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Ban on cutting of certain medicinal plants adversely impacts production of popular Ayurveda & Siddha drugs by Impcops

Peethaambaran Kunnathoor, Chennai
Wednesday, February 7, 2018, 08:00 Hrs  [IST]

A ban order of the government for not allowing to cut down certain medicinal plants and trees has ceased the production of some very popular Ayurveda and Siddha drugs at the manufacturing unit of the Indian Medical Practitioners Co-operative Pharmacy and Stores Ltd (Impcops) in Chennai.
The multi-state co-operative society of registered Siddha, Ayurveda and Unani practitioners operating near Adayar is currently facing a tough time because of the ban order and it is unable to manufacture and market classical as well as proprietary drugs developed by it, according to Dr. Ponsingh, secretary of the Society.
The major Ayurveda drugs which were previously available in the market as Impcops brands were Ashokarishtam, Ashoka Gritham and Ashoka Vati, a special product of Impcops. According to Dr. Ponsingh, the non-availability created by the ban order has hit the industry very much and there is no alternative solution for it. Ashoka bark is used for preparing ashokarishtam.
Speaking to Pharmabiz, he said, Ashokarishtam, an ayurvedic drug, is useful in gynecological diseases including heavy uterine bleeding, heavy menstrual periods, imbalanced female hormones, menopausal osteoporosis, ovarian cyst and uterine polyps. The drug is effective in all types of diseases related to female reproductive system. He said the drug manufactured by Impcops had very good demand all over Tamil Nadu. Presently, the company has stopped its production due to lack of the ingredient.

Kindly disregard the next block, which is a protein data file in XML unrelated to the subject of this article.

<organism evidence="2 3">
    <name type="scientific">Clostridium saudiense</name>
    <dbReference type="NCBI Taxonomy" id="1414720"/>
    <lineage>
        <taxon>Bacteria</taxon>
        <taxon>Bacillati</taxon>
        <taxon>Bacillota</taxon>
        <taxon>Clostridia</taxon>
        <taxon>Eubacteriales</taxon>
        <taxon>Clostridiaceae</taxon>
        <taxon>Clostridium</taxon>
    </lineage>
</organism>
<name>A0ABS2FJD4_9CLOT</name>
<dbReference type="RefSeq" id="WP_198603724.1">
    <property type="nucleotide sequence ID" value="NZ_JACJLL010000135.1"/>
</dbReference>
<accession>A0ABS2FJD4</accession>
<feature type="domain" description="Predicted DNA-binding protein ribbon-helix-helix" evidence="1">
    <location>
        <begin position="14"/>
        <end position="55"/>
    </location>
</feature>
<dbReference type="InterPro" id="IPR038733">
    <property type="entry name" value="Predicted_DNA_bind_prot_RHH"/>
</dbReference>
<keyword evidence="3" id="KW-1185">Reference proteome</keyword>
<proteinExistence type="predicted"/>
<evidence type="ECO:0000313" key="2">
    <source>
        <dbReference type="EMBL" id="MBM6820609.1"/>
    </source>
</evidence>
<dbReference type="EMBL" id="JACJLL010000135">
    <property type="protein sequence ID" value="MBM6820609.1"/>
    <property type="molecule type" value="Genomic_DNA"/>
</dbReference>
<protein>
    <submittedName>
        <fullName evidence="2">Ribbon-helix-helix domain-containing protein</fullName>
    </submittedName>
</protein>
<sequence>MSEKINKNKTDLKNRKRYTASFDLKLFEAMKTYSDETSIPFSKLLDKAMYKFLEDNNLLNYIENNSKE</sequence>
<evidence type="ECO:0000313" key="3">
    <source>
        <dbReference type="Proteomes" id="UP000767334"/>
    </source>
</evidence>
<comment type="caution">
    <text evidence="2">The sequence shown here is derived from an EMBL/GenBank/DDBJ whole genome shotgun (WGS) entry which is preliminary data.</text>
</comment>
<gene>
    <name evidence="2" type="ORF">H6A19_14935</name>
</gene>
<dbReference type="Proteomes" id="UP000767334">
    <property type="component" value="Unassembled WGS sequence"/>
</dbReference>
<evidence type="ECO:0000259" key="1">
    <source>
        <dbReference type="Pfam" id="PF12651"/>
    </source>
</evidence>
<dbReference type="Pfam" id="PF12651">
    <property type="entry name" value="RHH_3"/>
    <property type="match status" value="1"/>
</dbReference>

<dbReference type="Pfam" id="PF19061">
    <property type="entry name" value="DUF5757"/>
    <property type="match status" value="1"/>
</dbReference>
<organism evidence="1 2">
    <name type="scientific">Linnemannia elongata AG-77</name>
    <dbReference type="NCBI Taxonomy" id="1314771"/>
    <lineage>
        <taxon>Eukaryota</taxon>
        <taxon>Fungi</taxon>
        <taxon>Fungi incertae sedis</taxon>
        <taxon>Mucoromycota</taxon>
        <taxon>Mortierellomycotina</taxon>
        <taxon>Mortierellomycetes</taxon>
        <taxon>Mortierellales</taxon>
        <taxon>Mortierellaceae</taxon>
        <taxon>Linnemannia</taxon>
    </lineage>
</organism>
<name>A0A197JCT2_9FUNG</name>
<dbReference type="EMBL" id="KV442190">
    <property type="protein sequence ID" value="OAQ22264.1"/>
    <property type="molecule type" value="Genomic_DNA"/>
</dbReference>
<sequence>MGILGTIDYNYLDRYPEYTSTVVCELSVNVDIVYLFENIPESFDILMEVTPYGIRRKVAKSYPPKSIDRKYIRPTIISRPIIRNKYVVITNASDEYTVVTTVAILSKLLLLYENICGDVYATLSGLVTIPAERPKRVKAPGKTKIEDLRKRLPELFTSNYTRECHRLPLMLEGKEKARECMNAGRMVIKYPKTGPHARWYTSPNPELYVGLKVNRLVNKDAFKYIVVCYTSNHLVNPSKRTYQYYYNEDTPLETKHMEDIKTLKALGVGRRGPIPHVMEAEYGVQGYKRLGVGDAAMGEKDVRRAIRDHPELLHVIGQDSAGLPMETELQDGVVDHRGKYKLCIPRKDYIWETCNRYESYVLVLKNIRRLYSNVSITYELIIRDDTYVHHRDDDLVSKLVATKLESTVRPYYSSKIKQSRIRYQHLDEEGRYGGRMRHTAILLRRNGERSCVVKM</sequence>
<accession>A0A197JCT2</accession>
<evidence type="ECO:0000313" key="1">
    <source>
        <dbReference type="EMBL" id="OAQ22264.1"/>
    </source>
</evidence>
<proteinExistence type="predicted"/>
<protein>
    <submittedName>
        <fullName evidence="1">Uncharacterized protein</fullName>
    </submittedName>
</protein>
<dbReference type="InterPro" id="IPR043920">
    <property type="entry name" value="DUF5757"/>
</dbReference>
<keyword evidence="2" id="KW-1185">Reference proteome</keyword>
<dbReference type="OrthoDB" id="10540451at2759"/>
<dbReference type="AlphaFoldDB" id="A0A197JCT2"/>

Elaborating on the situation currently faced by the Society, he said the new board of directors has written to the government for special permission to cut down ashoka tree for its bark for medicinal purpose. Moreover, the Society also planted some ashoka trees in its medicinal plantations, but that also requires government permission for material collection. In addition to ashokarishtam, Impcops was preparing Ashoka Ghritam from the same ingredient collected from ashoka tree. The drug is in herbal ghee form and is used for preparatory procedure for ‘panchakarma’ and also as medicine, used mainly in gynecology related diseases.

A tablet form of ashokarishtam, Ashoka Vati, was a special formulation of Impcops, it is also not in the shelf now.

Similarly Impcops was preparing a Siddha drug for piles, ‘Amayodu Bhasmam’, from tortoiseshell. ‘Sirungi bhasma’ or ‘Maankombu parpam’ was made from deer horns, production of which was also halted due to shortage of these ingredients. Sirungi bhasma is used for the treatment of gastrointestinal disorders.

Even though the Society is unable to manufacture 15 kinds of classical Ayurveda and Siddha medicines, it will launch another 15 kinds of proprietary drugs in the market in next three months. Applications have been submitted for licences with the office of the SLA, he added.

Responding to the launching of new products, Dr. T. Thirunarayanan, secretary of Centre for Traditional Medicines & Research in Chennai, said the management of Impcops is inefficient in marketing their products and there is no need of this much number of drugs for a medical store or hospital. Currently, Impcops has 750 types of medicines.


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